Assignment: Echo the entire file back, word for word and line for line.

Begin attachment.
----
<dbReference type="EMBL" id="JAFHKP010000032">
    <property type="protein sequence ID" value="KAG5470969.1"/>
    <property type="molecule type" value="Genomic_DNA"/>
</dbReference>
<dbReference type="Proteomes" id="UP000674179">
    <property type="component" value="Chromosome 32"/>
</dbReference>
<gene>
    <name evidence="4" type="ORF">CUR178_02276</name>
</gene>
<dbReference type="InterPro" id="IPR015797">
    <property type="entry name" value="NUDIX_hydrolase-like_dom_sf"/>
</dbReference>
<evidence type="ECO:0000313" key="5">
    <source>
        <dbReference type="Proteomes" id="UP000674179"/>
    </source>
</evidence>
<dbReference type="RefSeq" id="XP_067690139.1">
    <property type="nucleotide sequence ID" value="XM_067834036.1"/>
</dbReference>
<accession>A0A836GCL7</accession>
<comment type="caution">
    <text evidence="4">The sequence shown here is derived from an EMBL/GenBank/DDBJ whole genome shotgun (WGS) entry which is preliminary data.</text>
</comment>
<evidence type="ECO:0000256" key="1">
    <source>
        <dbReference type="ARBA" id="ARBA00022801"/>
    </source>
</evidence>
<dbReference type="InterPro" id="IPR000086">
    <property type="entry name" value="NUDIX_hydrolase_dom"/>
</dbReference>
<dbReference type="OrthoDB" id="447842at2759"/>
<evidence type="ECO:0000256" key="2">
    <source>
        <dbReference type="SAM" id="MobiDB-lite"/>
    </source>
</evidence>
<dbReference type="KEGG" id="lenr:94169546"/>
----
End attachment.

<dbReference type="EMBL" id="JAFHKP010000032">
    <property type="protein sequence ID" value="KAG5470969.1"/>
    <property type="molecule type" value="Genomic_DNA"/>
</dbReference>
<dbReference type="Proteomes" id="UP000674179">
    <property type="component" value="Chromosome 32"/>
</dbReference>
<gene>
    <name evidence="4" type="ORF">CUR178_02276</name>
</gene>
<dbReference type="InterPro" id="IPR015797">
    <property type="entry name" value="NUDIX_hydrolase-like_dom_sf"/>
</dbReference>
<evidence type="ECO:0000313" key="5">
    <source>
        <dbReference type="Proteomes" id="UP000674179"/>
    </source>
</evidence>
<dbReference type="RefSeq" id="XP_067690139.1">
    <property type="nucleotide sequence ID" value="XM_067834036.1"/>
</dbReference>
<accession>A0A836GCL7</accession>
<comment type="caution">
    <text evidence="4">The sequence shown here is derived from an EMBL/GenBank/DDBJ whole genome shotgun (WGS) entry which is preliminary data.</text>
</comment>
<evidence type="ECO:0000256" key="1">
    <source>
        <dbReference type="ARBA" id="ARBA00022801"/>
    </source>
</evidence>
<dbReference type="InterPro" id="IPR000086">
    <property type="entry name" value="NUDIX_hydrolase_dom"/>
</dbReference>
<dbReference type="OrthoDB" id="447842at2759"/>
<evidence type="ECO:0000256" key="2">
    <source>
        <dbReference type="SAM" id="MobiDB-lite"/>
    </source>
</evidence>
<dbReference type="KEGG" id="lenr:94169546"/>